In 2000, Snowdon was given a retrospective exhibition at the National Portrait Gallery, Photographs by Snowdon: A Retrospective, which travelled to the Yale Center for British Art the following year. More than 180 of his photographs were displayed in an exhibition that honoured what the museums called "a rounded career with sharp edges".
Designs and inventionsEdit
Snowdon co-designed (in 1963, with Frank Newby and Cedric Price) the "Snowdon Aviary" of the London Zoo (which opened in 1964); he later said it was one of his creations of which he was most proud, and affectionately called it the "birdcage". He also had a major role in designing the physical arrangements for the 1969 investiture of his nephew Prince Charles as Prince of Wales.
Philanthropy and charityEdit
During his royal marriage, he was patron of the National Youth Theatre, the Contemporary Art Society for Wales, the Welsh Theatre Company, and the Civic Trust for Wales. He was also President of the British Theatre Museum.
In the 1960s he served in the capacity of a council member of the Polio Research Fund (later renamed the National Fund for Research into Crippling Diseases). He served as a trustee of the National Fund for Research into Crippling Diseases (since renamed Action Medical Research).
In June 1980, Lord Snowdon started an award scheme for disabled students. This scheme, administered by the Snowdon Trust, provides grants and scholarships for students with disabilities. He was president for England of the International Year of Disabled Persons in 1981. He was provost of the Royal College of Art from 1995 to 2003.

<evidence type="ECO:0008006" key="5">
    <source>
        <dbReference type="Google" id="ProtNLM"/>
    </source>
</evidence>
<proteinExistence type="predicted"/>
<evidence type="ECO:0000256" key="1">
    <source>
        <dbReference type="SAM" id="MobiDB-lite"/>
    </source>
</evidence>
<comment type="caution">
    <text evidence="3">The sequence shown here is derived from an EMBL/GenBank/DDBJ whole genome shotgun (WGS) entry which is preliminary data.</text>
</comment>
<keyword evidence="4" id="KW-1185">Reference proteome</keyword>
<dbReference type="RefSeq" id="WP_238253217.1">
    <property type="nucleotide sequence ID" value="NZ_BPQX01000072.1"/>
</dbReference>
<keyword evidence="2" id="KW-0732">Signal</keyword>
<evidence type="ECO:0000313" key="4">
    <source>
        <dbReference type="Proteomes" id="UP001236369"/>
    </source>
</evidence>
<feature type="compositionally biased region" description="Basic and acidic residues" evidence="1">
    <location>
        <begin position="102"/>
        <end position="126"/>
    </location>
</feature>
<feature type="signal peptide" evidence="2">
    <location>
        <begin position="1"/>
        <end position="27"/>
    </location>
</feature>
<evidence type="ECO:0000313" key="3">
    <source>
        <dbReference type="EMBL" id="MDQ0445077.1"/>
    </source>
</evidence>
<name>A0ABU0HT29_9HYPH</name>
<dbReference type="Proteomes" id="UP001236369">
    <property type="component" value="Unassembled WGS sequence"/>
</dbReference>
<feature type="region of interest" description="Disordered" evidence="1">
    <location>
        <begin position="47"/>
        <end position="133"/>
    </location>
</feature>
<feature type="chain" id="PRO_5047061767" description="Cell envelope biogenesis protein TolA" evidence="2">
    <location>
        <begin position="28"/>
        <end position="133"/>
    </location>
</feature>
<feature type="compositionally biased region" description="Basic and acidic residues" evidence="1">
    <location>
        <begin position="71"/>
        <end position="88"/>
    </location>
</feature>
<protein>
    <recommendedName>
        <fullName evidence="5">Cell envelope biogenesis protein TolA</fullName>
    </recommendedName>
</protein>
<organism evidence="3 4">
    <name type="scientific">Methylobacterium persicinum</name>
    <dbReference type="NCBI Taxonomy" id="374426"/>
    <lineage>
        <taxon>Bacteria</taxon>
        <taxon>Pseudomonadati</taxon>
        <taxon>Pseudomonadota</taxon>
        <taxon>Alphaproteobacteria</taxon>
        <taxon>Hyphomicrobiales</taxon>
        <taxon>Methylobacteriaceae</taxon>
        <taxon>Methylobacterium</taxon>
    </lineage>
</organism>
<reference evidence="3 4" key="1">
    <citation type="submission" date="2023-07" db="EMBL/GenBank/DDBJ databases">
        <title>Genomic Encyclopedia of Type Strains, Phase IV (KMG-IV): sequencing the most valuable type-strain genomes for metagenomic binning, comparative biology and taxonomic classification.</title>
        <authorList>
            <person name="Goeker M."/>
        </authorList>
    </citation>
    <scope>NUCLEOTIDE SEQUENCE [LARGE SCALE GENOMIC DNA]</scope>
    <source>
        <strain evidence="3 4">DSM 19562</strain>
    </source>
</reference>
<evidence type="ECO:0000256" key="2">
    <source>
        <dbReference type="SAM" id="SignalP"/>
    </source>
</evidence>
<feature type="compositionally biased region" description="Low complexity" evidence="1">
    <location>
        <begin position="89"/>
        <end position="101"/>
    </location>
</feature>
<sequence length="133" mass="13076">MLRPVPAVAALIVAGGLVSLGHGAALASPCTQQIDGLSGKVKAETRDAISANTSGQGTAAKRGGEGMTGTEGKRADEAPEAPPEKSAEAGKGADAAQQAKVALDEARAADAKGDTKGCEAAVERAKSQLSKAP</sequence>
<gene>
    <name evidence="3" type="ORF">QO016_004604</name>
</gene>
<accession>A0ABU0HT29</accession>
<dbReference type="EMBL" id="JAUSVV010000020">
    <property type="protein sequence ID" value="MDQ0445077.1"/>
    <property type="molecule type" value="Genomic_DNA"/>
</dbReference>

Snowdon authored and curated a book of his own photographs, entitled, Snowdon: A Life in View. It was edited by his daughter Lady Frances von Hofmannsthal. Graydon Carter wrote the foreword. Patrick Kinmonth wrote the introduction. Tom Ford is listed as a contributor in the book's credentials. It was published by Rizzoli in 2017. Generally, his publications have been attributed to Antony Armstrong-Jones. Occasionally, the byline includes Earl of Snowdon, and most of the titles at least contain Snowdon in the title.
Other publications include:
- Snowdon: A Photographic Autobiography (Times Books, 1979)
- Snowdon Sittings
- Snowdon Stills (Olympic Marketing Corporation, 1987)
- Public Appearances 1987-1991: Snowdon
- Wild Flowers (with a foreword by Sir Roy Strong)
- Wild Fruit
- Snowdon on Stage: With A Personal View of the British Theatre 1954-1996
- Israel: A First View
- Pride of the Shires: The Story of the Whitbread Horses
- Serendipity by Snowdon (The Royal Pavilion, Art Gallery & Museums, 1989)